What kind of music are you specializing in when releasing?

– The label and its collaborators share a belief that music should provoke austere feelings of love and discomfort, a statement we shall be looking to uphold with each and every releases. There is little concern for adhering to a particular genre, however with much of my own musical taste rooted in post-punk, unwittingly, I am sure this will be reflected in many of our releases.

Since you’re from London, could you tell me anything about the climate there? What’s hardest about having a label over there and what challenges do you have in front of you?

– London is an all consuming city, impossible to escape, often exhausting, but ultimately enthralling. As I touched upon earlier, it was only when I moved here that the idea for the label developed a clear focus. At the moment there is a certain sense of dystopia to London, that like much of the world, is currently feeling the full force of austerity. With Momentform and blablarism both based in their respective capital cities, and myself in London, the city is a shared is a shared reference point for us all.

The greatest challenge for the label is ensuring every release gets the exposure its creators so richly deserve. If this happens then everything else will follow.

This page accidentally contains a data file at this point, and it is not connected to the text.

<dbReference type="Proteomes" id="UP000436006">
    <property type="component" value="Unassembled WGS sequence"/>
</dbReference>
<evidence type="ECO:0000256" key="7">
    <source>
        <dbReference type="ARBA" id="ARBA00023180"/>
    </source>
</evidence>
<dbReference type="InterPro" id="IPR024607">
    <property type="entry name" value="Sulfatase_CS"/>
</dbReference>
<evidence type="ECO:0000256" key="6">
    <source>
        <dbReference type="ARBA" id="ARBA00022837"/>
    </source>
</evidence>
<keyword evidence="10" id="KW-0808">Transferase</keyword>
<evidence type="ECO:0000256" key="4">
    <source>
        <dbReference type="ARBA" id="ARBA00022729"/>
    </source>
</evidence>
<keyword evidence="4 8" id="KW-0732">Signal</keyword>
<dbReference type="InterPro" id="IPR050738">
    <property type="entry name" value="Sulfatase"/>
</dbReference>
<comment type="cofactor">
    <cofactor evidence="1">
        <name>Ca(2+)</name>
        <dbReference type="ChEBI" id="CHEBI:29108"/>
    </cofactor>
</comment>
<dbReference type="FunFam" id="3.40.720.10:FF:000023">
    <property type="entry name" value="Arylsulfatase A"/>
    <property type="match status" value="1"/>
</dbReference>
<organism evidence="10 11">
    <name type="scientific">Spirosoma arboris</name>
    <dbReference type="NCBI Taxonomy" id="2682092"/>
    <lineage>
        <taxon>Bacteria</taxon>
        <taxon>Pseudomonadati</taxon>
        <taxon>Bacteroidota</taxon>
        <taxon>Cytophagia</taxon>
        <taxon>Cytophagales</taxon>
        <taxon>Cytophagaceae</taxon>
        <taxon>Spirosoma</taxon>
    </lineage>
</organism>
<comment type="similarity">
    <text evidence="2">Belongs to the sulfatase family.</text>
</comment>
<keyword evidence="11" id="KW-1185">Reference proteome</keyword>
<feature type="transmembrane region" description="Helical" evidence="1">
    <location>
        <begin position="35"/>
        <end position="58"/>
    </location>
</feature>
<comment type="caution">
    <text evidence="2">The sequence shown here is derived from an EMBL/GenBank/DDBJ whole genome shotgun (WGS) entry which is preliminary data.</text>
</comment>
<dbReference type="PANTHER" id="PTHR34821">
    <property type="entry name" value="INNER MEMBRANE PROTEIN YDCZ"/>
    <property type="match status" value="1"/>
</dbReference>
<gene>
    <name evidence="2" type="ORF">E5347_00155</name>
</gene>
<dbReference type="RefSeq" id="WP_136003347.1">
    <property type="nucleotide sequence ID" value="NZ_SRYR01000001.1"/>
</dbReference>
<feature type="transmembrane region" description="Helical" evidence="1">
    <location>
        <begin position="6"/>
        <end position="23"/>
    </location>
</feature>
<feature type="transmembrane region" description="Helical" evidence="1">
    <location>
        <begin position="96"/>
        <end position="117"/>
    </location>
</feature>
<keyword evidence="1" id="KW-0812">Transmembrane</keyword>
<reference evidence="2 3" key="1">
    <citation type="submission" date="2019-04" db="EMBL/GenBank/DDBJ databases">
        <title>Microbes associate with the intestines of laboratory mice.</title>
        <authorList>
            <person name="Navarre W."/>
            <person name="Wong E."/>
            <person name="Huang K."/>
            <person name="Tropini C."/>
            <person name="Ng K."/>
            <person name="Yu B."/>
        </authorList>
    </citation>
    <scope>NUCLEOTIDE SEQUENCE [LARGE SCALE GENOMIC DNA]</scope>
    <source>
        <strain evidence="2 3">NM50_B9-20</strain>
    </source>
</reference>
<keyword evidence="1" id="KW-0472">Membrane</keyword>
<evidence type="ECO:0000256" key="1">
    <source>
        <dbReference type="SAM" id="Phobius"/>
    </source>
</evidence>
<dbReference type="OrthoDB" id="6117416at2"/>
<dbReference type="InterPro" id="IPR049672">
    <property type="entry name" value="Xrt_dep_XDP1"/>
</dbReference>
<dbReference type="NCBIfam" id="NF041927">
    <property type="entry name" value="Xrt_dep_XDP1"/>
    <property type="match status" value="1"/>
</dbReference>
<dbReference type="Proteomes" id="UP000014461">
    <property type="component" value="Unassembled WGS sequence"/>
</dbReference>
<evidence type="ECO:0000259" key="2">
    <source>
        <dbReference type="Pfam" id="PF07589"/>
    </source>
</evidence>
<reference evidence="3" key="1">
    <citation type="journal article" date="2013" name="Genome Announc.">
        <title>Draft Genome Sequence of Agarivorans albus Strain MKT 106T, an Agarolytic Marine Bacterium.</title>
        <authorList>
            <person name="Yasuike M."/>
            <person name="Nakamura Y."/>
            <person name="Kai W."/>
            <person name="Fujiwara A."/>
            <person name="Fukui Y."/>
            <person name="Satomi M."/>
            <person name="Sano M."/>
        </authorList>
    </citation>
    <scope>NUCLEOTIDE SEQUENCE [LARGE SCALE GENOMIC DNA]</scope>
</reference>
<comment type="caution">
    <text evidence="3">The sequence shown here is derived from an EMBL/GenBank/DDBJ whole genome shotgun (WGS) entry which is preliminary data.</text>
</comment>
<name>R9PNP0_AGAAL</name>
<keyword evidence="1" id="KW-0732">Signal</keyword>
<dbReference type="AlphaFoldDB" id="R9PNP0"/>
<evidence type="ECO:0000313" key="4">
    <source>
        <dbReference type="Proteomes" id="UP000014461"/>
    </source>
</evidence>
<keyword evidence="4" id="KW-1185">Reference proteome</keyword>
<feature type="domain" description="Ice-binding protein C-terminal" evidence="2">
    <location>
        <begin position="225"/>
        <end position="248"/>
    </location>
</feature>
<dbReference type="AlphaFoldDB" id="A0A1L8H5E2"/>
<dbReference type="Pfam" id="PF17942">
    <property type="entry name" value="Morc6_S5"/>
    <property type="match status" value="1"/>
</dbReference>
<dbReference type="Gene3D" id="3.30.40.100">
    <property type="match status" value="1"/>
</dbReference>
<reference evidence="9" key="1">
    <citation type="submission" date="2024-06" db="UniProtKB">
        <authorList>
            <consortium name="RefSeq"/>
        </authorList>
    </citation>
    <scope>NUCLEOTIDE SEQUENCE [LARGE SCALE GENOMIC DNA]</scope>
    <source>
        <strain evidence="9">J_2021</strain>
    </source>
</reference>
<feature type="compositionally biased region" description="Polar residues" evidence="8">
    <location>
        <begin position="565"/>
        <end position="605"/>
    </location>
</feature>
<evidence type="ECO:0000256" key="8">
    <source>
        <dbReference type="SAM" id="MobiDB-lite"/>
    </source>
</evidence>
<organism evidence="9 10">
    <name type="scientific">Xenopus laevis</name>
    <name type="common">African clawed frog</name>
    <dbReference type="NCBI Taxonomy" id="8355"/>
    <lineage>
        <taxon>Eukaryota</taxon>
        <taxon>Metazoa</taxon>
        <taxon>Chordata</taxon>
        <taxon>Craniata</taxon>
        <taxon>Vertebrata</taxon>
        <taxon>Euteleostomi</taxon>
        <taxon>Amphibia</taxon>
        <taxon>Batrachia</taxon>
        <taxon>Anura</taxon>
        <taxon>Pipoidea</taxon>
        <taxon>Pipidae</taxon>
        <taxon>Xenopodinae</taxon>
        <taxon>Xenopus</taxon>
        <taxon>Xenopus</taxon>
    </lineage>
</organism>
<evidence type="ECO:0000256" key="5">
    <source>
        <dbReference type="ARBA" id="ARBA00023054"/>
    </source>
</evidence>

Are there coming any other releases planned before the end of 2012, and if so, could you tell me anything about them?

– IDEAL 002 will be the debut release from Ukrainian solo artist blablarism, due for release in late November. I can’t reveal too many details at the moment, but the release is similarly informed by living in the city, with Kiev the source of both inspiration and desperation

Thank you for letting me interview you about your label! Say what you want here in the end!

– It has been a pleasure, thank you. Be sure to follow New Ideals as there are some great releases planned in 2013 that we are beyond excited for, including a band who have already appeared on my favorite record label.

Before we get started on the questions I sent to Momentform, I need to emphazise that it’s Ianis Lallemand from the band, answering the questions asked.

Could you tell me anything about the history of the band and when it first started out?